ROYALTY PAINS

Pandora Media’s growing pains are starting to hurt

Pandora-S-P-500_chartbuilder

Pandora Media has had a tremendous amount of success in recent years.

The internet-radio service has amassed the biggest user base in streaming music (76 million active ones at last count) and it is consistently ranked the second most popular mobile app among millennials in the US, behind only Facebook.

But it’s starting to look like the dream run for the company might be over—at least as measured by it’s share price.

Shares tumbled 5% on Friday to touch their lowest level in a year. The stock has now fallen by about 20% in 2014, though they’re still up about 60% and slightly head of the market since its mid-2011 IPO.

The company has long had a difficult relationship with record labels and publishing companies over royalties. This week, SoundExchange, an organization that collects royalties on behalf of labels, put forth a proposal that would increase Pandora’s (and other internet-radio services) royalty rates significantly from 2016 onwards. (It wants Pandora to pay $0.0025 per song, rising to $0.0029 by 2019; or 55% of its gross revenues).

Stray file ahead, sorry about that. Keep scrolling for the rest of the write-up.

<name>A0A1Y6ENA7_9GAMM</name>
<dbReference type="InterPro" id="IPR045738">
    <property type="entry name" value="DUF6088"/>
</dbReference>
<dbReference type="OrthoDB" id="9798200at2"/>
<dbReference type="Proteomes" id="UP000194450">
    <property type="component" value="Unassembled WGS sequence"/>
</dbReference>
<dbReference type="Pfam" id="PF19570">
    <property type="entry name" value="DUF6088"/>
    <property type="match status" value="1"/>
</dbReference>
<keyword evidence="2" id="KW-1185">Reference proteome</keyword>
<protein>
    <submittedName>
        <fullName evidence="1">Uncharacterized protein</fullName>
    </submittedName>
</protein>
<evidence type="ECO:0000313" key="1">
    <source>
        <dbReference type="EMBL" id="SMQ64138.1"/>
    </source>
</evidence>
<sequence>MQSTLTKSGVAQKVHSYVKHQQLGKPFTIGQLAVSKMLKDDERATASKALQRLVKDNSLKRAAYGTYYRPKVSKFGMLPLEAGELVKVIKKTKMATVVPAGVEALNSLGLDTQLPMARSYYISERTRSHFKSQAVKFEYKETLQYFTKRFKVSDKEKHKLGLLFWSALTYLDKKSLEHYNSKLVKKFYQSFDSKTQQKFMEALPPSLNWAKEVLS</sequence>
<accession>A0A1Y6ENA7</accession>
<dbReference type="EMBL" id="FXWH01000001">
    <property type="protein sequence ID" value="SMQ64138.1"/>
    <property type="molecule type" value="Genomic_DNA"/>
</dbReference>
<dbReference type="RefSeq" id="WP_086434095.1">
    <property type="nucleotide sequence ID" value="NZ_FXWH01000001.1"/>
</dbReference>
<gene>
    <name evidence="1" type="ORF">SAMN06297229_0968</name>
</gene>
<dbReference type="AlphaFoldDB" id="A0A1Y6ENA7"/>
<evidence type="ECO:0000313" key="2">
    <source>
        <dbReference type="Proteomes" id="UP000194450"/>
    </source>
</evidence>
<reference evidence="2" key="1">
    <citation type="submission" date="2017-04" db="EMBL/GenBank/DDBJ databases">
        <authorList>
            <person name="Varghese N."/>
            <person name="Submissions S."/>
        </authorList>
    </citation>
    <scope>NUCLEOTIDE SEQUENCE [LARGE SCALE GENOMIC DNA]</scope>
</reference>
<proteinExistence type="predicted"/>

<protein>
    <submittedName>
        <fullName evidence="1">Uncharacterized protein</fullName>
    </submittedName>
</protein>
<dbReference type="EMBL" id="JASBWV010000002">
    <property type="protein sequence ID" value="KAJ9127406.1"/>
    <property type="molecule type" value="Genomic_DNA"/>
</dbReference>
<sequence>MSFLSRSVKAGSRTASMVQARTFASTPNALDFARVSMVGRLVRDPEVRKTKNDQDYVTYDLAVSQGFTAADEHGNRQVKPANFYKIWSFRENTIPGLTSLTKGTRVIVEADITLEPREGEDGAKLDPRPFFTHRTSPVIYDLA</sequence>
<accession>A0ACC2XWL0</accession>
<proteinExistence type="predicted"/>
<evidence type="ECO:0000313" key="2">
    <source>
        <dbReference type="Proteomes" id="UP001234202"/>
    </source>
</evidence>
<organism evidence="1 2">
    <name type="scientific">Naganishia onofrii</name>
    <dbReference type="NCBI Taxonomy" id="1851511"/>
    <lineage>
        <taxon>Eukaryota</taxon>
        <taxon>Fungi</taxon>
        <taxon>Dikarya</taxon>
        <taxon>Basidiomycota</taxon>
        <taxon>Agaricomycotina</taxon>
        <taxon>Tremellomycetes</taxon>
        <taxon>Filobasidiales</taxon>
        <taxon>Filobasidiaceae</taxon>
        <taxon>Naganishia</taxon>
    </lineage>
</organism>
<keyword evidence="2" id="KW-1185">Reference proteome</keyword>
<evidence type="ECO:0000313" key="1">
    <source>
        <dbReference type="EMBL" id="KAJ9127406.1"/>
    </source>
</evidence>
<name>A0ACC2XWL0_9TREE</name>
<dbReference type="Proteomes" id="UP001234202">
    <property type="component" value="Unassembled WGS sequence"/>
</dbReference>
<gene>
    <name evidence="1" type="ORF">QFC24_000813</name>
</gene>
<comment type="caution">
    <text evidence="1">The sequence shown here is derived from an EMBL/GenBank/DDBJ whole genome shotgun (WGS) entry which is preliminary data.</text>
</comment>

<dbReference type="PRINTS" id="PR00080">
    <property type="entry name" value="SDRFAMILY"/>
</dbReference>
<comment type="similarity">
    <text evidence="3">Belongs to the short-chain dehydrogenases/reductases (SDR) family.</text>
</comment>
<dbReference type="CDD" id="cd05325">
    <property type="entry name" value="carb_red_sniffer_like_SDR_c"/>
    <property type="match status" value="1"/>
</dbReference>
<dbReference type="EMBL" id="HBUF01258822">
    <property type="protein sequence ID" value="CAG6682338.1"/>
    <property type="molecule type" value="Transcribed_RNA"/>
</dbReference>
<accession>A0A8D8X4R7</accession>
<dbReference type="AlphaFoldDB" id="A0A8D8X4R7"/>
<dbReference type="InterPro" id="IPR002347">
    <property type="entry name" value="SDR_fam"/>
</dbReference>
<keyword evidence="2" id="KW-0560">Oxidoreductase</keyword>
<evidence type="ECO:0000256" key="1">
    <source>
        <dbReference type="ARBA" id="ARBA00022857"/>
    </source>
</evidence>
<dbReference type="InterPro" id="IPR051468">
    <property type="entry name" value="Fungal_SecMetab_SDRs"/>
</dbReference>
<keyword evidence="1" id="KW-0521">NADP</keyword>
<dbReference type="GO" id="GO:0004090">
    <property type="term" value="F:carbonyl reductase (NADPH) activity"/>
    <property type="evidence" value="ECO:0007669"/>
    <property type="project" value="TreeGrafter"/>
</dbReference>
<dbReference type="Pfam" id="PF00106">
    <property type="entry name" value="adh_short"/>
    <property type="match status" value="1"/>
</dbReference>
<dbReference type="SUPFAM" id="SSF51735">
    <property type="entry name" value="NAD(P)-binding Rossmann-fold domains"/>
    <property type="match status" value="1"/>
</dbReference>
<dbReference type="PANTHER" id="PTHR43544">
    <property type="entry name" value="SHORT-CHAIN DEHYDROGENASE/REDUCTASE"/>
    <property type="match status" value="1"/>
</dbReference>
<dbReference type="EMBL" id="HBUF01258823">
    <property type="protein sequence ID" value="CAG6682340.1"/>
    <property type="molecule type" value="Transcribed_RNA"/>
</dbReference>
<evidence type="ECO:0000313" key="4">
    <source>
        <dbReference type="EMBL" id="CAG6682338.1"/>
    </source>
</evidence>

This proposal is by no means binding, the statutory authorities (the Copyright Royalty Board, to be precise) will ultimately decide, but it does appear to have spooked the markets to some extent. Morgan Stanley told clients on Friday that the proposal could lead to a 65%, or $300 million, increase in Pandora’s royalty costs relative to its estimates for 2015. Some investors have been hoping Pandora can lower the amount it spends on royalties.

It’s worth pointing out that other volatile, high-growth, tech-related stocks such as Twitter and Tesla are also sharply lower on Friday, but their gains in 2014 are much higher than Pandora’s, which is now negative on a year to date basis.

The company still has a lot going for it, but you get the sense it needs to make another breakthrough on the royalty front for it to truly capture the hearts of investors again.

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